Seedy Sunday is a week away! 

On the 6th February we will be at Brighton Open Market

From 9 am to 3 pm, free entry – donations welcome. It’s Seedy Sunday’s 20th anniversary this year. We’re the oldest community seed swap in Britain! We think we’re also the biggest, although we’re very happy to see so many events growing all over the country. We love the Gaia Foundation Seed Sovereignty programme for promoting seed saving and promoting seed swaps across the country. 

As we look back, we asked a couple of people who’ve been involved in Seedy Sunday from the early days for their memories and views of the event. Alan Phillips was one of the founders of both Seedy Sunday and the Brighton and Hove Organic Gardening Group (BHOGG), and Ros Loftin remains involved as the queen of the Seed Swap table and vital member of the committee. We’ve combined and summarised their answers below:

Alan Phillips with his Sussex heritage apple collection

Why do you think Seedy Sunday is important?

At the beginning of February there is a feeling of hope, of expectation as Spring is coming soon. The gardening community can play its practical part in promoting self sufficiency in growing plants but also in encouraging small commercial growers with heritage seeds and plants. It is about promoting a community of interest and diversity rather than promoting “celebrities” and maximising profits.

It’s important for grassroots education and as a way of safeguarding a diversity of old, unlisted plant varieties. And it’s a form of resistance to the power of multinationals and commercial horticulture.

What do you enjoy about the Seedy Sunday event?
There are so many enjoyable things as this is one of the most delightful days of the year for me. They include greeting and hugging (when we could) those evergreen gardening friends that I have known for many years; volunteering at an alternative event buzzing with energy but with a very practical purpose; discovering locally home grown seeds from plants that have been lovingly nurtured all summer; enjoying the wonderment of small children discovering how seeds transform into seedlings, plants, flowers and then into seeds again; the buzz of like-minded activists and the start of the growing calendar!

Having been involved from the start of Seedy Sunday – what has changed since that first event 20 years ago? 
Many risks were taken in pioneering Seedy Sunday twenty years ago. Then we could only estimate how much interest there might be, while needing to invest so much time, thinking and the funding, which was generously given by Brighton and Hove Organic Gardening Group. Seedy Sunday went off to a flying start with over 300 people joining in 2002. A decade later over 3,000 were taking part each year at the Corn Exchange. It was a focal point for encouraging and supporting seed saving in many parts of Southern England. Communication has become wider and more sophisticated over the years. The venues and the numbers have changed and I know this year you’ll be at a new venue, the Brighton Open Market, but the essence remains the same.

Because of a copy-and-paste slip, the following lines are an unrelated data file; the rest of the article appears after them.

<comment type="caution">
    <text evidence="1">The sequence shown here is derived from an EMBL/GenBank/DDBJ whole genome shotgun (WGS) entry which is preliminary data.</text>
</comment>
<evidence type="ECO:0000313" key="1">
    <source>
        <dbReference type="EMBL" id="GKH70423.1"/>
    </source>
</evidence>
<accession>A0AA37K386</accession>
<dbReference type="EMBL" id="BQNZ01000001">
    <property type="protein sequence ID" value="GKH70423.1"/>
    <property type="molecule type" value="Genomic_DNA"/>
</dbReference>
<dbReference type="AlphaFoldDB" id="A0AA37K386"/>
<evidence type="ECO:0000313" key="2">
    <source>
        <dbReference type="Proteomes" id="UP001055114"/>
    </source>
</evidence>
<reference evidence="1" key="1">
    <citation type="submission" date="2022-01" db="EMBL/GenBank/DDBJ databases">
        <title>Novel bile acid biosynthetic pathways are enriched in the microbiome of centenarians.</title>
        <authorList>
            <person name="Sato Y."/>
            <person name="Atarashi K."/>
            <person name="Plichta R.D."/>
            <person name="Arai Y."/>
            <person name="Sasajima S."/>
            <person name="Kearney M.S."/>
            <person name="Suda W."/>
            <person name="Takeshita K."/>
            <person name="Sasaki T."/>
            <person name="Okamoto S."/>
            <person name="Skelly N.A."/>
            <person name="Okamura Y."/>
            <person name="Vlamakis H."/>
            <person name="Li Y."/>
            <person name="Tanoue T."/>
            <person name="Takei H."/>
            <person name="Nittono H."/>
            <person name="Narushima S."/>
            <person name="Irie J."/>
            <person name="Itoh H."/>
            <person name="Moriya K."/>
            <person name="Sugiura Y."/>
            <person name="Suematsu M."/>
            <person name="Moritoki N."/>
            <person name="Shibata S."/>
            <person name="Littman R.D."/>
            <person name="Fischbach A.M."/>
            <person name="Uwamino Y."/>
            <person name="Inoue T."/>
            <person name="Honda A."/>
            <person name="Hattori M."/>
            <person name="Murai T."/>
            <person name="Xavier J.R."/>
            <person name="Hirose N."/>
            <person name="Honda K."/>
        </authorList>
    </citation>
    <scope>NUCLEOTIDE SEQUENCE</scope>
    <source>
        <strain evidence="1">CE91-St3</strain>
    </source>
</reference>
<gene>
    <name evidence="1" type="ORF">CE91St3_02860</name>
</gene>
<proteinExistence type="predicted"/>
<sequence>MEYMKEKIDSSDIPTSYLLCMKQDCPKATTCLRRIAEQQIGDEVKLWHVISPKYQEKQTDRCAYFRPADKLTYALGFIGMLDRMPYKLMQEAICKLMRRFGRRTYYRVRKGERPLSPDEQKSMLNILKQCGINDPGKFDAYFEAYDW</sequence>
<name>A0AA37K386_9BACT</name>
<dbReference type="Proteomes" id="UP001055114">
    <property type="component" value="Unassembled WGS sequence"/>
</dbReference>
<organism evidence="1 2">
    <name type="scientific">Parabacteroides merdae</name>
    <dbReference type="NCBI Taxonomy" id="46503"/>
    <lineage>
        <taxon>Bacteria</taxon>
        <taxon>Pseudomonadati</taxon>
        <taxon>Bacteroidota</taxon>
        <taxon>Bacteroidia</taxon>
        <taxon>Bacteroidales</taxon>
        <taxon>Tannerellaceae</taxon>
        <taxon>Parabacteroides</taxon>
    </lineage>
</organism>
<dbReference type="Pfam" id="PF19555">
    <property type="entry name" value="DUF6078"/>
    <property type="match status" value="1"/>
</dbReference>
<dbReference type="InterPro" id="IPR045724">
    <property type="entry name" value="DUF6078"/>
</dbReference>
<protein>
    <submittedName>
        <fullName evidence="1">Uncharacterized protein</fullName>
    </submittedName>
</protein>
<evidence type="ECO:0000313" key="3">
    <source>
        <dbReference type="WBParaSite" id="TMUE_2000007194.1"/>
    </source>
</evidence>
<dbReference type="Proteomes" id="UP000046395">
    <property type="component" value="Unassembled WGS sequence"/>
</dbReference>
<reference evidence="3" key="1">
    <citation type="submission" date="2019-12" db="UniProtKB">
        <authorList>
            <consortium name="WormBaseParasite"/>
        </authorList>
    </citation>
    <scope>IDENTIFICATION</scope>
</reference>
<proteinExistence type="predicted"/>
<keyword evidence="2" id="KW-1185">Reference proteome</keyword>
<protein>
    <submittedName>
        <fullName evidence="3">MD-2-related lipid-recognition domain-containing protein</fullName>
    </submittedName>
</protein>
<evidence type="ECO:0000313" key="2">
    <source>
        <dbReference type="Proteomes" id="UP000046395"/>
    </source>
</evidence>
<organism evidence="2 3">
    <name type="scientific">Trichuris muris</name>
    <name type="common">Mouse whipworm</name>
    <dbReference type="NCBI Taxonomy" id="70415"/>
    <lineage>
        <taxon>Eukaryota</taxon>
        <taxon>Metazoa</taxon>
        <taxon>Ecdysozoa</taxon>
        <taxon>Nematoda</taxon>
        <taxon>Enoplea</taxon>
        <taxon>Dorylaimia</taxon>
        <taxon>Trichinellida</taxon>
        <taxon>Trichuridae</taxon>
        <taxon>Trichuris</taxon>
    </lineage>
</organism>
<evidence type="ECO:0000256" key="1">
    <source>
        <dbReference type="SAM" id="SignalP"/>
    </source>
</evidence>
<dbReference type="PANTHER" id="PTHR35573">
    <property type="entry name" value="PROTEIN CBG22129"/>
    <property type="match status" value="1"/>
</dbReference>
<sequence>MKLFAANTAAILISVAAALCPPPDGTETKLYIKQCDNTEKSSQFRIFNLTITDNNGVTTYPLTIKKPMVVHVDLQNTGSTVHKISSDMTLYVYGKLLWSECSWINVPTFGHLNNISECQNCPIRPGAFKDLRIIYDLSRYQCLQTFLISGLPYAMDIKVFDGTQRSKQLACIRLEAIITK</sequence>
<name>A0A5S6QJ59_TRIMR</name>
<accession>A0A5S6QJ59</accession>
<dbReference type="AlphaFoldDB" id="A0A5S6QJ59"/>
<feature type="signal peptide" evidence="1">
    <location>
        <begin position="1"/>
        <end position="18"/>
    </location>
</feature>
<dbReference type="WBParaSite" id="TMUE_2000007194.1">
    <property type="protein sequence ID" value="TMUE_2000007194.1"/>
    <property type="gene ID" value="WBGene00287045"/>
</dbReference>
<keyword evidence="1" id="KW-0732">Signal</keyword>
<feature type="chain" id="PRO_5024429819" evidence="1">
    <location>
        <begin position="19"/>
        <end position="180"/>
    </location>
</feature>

Seed swapping over the years

What would you hope Seedy Sunday – or similar events – would be like 20 years from now?
I hope that Seedy Sunday will always remain an alternative project, critical of unsustainable commercial ventures while promoting biodiversity, and our local heritage, in such a practical way. Seedy Sunday has been and I hope will always be based on the local community. It would be challenging but exciting if Seedy Sunday could grow with more activities throughout the year, once Covid is a lesser threat. Seedy Sunday has a richness of experience and commitment to influence seed saving and biodiversity locally and nationally. In twenty years it would be a delight to see that it had been influential in changing government policies, campaigning on the basis of Brighton’s practical experience. We would like to see seed swap events firmly established everywhere in society and communities, with community needs put before the profit of multinationals, and a self-sustaining approach to growing. 

Ros Loftin at her allotment

What advice would you give to people who are starting out as gardeners – perhaps coming to Seedy Sunday for the first time?
As gardeners, our advice is to have patience! A garden does not appear instantly! It takes 10 years to establish properly. Learn to garden with nature, there is no need to be a control freak. Look after the soil, it is your most basic resource. Learn through your mistakes and never give up!

On Seedy Sunday, enjoy yourself and have fun. We all began gardening once upon a time and discovered so many things from others, from our own gardening and then about ourselves. There are many interesting people and such a diversity of seeds at Seedy Sunday, make sure you also give yourself enough time to catch your breath and relax with friends over a slice of cake and a cup of tea. Gardening, too, is much more than growing plants.